Pitching competition to begin in earnest

Pitching competition to begin in earnest

PHOENIX -- With what figures to be a spirited competition for spots at the back end of the Brewers' starting rotation set to officially begin on Monday, general manager Doug Melvin reasserted that performance, and not finances, will drive the team's decisions.

That's a key point as Milwaukee's pitchers and catchers get ready for the first official Spring Training workout at Maryvale Baseball Park. Club officials figure to spend a lot of their time over the next six weeks deciding how to line up five starters from a field that includes favorites Yovani Gallardo, Randy Wolf and Doug Davis, and hopefuls Dave Bush, Chris Narveson, Manny Parra and Jeff Suppan.

While 38 Brewers players underwent off-site physical exams on Sunday, Melvin and assistant GM Gord Ash met for breakfast with the team's beat writers on Sunday morning and discussed a wide range of topics. Up first was how they will decide on five starting pitchers.

"We'll probably wait right to the end to determine that," Melvin said.

Brewers manager Ken Macha said earlier this week that new pitching coach Rick Peterson already has a spring rotation mapped out through March 24, the team's only Spring Training off-day. Club officials will meet that day to make their decisions and line pitchers up for the April 5 season-opener.

The fact that there are an uneven number of teams in the Cactus League beginning this year -- the Reds have joined the Indians in Goodyear, Ariz. -- actually helps the Brewers with their pitching surplus. Major League Baseball had to schedule more split-squad games than usual, and the Brewers will take advantage of those double-duty days on March 6, 11 and 13 to make sure their starters get extra work. At least one "B" game has also been scheduled, and Ash said more are likely to come.

In all, the Brewers have 32 pitchers on the camp roster including 10 non-roster invitees. All have been cleared for full participation other than reliever David Riske, who underwent Tommy John surgery last June and will be on a limited throwing program at the start.

"You almost work from the back end; you know the pitchers who aren't going to have a chance to make your club. We have a number of young pitchers in camp -- [like Eric] Arnett and [Kyle] Heckathorn and [Alex] Periard. So you can't look at 32 pitchers in camp and think that we have an excess number of pitchers who are competing for a job."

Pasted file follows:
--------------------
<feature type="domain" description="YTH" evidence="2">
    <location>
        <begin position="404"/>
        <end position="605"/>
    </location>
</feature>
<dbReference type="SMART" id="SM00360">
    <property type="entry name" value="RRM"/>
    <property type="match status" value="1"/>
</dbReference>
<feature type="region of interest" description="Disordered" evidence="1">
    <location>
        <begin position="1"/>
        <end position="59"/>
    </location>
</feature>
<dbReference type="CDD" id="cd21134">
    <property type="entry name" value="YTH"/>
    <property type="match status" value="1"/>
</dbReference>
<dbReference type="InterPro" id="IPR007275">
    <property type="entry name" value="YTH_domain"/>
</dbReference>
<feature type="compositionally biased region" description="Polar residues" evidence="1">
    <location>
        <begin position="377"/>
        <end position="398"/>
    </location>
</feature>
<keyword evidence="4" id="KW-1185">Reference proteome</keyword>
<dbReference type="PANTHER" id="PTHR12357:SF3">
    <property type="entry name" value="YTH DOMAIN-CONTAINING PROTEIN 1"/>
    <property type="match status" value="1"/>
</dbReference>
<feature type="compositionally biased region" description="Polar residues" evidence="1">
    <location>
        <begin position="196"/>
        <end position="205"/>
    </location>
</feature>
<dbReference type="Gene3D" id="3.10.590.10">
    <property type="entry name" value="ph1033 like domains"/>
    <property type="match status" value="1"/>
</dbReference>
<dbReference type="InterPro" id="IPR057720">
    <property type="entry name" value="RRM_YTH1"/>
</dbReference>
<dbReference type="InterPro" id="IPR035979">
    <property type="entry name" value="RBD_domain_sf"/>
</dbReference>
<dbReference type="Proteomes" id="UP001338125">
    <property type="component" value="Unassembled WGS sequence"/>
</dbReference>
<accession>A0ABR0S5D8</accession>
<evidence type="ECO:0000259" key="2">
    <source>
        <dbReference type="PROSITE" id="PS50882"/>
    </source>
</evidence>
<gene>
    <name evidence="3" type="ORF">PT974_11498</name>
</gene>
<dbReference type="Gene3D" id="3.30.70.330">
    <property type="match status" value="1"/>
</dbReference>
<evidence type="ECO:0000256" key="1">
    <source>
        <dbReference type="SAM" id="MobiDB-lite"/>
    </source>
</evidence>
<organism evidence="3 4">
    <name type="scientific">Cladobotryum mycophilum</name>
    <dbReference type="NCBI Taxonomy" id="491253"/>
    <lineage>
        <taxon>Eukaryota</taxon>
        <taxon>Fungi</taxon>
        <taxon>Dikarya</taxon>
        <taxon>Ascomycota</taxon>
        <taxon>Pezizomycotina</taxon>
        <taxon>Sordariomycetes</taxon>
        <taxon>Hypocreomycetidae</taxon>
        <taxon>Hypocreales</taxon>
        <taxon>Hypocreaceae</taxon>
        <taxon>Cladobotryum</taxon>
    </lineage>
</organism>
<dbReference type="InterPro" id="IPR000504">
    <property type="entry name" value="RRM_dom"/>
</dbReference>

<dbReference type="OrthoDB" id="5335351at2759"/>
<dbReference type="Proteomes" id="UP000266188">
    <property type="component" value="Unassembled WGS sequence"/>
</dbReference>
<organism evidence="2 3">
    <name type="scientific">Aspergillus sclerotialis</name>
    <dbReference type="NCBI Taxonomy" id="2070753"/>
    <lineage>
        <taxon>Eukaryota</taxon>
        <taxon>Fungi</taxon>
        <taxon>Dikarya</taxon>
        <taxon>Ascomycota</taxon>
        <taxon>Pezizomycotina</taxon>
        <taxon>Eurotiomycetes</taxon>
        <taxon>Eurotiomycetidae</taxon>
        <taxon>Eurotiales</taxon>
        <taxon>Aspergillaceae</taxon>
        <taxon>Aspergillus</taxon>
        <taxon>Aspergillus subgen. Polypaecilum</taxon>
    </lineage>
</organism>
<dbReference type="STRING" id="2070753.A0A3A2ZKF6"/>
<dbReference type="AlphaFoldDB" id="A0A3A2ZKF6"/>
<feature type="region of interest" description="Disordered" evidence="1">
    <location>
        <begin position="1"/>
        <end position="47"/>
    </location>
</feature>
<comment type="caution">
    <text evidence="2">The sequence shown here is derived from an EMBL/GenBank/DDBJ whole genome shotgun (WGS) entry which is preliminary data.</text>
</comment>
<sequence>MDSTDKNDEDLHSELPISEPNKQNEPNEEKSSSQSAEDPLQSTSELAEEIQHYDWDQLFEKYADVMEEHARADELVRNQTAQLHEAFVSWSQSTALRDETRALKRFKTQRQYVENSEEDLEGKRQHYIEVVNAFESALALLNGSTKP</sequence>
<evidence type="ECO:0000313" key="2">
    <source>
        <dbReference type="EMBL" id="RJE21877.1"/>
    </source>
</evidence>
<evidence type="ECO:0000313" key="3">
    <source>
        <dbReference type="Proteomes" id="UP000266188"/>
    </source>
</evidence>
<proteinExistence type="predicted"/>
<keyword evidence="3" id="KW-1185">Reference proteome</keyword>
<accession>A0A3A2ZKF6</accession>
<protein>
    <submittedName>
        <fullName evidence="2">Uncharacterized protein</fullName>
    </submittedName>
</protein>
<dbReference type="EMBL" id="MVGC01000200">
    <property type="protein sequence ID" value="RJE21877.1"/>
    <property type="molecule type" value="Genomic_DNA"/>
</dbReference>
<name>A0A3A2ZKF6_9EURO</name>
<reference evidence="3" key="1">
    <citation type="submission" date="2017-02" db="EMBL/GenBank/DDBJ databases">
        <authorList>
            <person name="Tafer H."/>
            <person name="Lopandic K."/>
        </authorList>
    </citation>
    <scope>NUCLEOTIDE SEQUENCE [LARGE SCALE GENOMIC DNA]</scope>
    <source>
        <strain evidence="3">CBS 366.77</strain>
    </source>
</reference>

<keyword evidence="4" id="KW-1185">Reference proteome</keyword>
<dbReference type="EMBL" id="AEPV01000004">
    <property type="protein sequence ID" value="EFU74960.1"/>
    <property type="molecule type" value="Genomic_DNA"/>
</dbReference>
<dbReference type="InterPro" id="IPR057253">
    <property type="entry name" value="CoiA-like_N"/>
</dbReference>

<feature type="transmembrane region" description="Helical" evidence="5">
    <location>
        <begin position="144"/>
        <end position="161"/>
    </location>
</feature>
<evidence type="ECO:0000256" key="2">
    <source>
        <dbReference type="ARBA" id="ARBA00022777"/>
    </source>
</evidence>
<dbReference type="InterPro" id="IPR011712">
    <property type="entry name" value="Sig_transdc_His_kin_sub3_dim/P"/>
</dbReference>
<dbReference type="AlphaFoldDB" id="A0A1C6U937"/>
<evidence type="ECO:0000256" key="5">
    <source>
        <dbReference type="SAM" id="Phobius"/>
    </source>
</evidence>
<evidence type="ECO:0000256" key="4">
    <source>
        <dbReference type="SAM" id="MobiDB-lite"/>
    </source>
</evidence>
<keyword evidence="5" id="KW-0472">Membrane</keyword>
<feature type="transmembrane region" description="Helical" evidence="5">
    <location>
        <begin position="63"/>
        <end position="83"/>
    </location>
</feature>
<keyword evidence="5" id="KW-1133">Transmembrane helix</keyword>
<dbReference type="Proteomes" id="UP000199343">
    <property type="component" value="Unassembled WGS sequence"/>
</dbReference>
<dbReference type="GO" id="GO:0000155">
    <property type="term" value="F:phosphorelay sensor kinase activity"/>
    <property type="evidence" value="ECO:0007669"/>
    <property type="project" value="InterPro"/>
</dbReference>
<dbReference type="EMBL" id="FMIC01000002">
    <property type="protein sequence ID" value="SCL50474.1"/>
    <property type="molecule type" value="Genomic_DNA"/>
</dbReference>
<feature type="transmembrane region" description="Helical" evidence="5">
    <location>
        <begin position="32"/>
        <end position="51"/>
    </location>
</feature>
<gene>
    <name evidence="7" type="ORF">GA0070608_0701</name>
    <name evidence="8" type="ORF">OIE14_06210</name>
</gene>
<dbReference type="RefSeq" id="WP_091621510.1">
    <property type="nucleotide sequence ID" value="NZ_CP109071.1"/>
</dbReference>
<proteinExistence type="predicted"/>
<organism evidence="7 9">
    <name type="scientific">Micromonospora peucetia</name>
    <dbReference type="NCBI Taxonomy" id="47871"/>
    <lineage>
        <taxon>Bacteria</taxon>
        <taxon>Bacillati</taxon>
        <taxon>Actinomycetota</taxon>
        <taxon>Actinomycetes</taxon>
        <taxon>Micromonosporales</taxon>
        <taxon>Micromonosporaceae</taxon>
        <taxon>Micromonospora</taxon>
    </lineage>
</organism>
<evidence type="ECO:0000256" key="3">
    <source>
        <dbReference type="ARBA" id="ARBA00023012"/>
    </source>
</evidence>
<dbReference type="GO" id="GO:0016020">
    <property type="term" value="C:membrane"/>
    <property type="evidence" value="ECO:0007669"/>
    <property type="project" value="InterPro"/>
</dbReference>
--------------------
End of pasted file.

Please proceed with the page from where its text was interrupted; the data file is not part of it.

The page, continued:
What factors will be measured in that competition?

"You do have to look at their track record [along with] what they did in the spring," Melvin said. "You have to be careful you don't get fooled by Spring Training, so you look at their overall stuff. And, health issues."

Then there are the off-field issues. Left-handers Narveson and Parra are both out of options, so the Brewers would have to expose either player to waivers to get them to the Minors, and Parra in particular would almost certainly be claimed. Suppan, meanwhile, is guaranteed $12.5 million in the final season of his four-year contract, while Bush's $4.215 million salary won't be on the books until just before Opening Day because arbitration contracts aren't guaranteed. That means the Brewers could, if they choose, release Bush by March 17 and owe him only 30 days' termination pay, or one-sixth of his salary, or by March 31 and owe 45 days' termination pay, or a quarter of his salary.

Melvin, though, has been saying in recent weeks that the financial considerations will not be the primary factor in the team's decision. That means he and principal owner Mark Attanasio are comfortable with beginning the season with a payroll well over $80 million.

"We're going to go with the best people we have," Melvin said. "We're not in danger of saying we're going to lose money if we keep a pitcher making $4 million."

On the flip side, Suppan's significant salary might not offer any guarantees. His 2009 season was marred by a fluke rib-cage injury suffered while swinging the bat, but it continued a trend in the wrong direction. In his three Brewers seasons, his ERA has climbed from 4.62 to 4.96 to 5.29 and his WHIP has also ballooned from 1.505 to 1.542 to 1.695.

The veteran isn't used to having to win a job in Spring Training, when he follows a time-tested routine that works for him but doesn't always lead to pretty pitching lines. Melvin was asked whether this time Suppan would have to "show something" in Cactus League games.

"I think they know we're more competitive and there's extra people in camp," Melvin said. "I'm not pinpointing any one individual.

"We've had this problem before with extra pitchers," Melvin added. "It will have a way of working itself out without any preconceived notions of who is in your rotation at this early stage."

Adam McCalvy is a reporter for MLB.com. This story was not subject to the approval of Major League Baseball or its clubs.